Monday, October 23, 2006

Preserving a copy of the future

Preserving a copy of the future
Guardian Unlimited, publication date: 19 October 2006
"Meanwhile, the recording industry is lobbying to extend the term of copyright in sound recordings from 50 years to 95, as it is in the US - a move opposed by the British Library Sound Archive.

'Under UK copyright law," says Ben White, copyright and compliance manager at the British Library, "we are unable to copy for preservation purposes film or sound material that sits in our permanent collection.'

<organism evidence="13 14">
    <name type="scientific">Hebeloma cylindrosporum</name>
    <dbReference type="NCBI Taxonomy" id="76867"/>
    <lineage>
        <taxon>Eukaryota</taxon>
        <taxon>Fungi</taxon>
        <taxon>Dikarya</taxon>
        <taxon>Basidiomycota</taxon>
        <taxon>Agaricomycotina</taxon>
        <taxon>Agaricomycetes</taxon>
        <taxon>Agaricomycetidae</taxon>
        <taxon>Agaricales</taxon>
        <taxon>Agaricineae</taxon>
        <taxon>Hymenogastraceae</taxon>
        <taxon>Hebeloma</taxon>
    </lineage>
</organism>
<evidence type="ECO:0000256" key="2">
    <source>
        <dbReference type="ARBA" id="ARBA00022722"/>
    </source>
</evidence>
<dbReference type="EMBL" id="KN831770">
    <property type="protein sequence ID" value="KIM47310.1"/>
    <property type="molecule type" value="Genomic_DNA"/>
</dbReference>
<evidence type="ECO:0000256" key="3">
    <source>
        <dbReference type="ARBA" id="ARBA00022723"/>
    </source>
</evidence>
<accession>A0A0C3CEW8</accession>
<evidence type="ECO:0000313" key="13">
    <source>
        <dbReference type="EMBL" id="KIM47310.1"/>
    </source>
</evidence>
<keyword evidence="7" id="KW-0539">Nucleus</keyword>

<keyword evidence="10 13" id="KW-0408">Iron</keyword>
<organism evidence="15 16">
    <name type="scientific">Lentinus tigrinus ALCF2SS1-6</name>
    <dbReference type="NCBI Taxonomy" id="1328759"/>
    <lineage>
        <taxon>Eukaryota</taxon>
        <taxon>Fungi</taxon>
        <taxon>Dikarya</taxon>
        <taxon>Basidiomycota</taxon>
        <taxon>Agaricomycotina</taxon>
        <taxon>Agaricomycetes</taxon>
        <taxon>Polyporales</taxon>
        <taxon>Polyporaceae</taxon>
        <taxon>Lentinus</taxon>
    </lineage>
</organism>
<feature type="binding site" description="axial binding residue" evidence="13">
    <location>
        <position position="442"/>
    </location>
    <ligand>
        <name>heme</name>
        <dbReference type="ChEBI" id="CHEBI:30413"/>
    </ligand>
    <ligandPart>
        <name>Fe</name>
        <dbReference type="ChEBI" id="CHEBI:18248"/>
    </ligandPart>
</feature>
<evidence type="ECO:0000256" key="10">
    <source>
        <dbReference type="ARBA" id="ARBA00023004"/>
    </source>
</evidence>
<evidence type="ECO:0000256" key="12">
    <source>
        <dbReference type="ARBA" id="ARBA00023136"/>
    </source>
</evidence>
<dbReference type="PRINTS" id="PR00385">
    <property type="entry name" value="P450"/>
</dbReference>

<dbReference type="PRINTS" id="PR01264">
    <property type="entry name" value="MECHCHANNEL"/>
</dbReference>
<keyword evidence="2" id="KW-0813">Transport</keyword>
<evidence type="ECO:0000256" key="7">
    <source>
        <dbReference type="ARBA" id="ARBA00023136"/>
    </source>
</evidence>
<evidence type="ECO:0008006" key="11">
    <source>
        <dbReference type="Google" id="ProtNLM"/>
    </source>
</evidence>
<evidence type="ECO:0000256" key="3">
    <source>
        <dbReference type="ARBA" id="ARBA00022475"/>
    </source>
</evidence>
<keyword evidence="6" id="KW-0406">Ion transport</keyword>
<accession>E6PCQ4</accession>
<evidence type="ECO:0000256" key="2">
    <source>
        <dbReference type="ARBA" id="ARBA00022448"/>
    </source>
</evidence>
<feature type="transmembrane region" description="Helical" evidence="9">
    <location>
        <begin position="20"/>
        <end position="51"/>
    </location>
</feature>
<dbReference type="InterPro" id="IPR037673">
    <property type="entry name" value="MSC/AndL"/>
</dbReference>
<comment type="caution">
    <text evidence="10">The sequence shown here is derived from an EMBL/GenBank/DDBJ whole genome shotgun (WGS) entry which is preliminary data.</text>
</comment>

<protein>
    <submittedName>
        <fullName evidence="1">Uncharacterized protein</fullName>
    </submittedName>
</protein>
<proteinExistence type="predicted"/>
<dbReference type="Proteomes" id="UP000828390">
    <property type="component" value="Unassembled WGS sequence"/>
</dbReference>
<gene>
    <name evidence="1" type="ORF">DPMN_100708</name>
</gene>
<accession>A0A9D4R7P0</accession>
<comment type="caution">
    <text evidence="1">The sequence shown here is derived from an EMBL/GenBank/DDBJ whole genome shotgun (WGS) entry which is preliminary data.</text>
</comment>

Richard Mollet, director of public affairs for the British Phonographic Industry (BPI), the industry's trade association, thinks issues of term extension and preservation copying should be kept separate.

'Many record companies maintain, at considerable expense, custom-built archives to collect and preserve and make available material over which they hold rights,' he says. 'The British Library isn't the only archivist in town. The idea that if it weren't for the British Library no archiving would be going on is false.' An exemption would solve the British Library's problem. The BPI does, however, want term extension."

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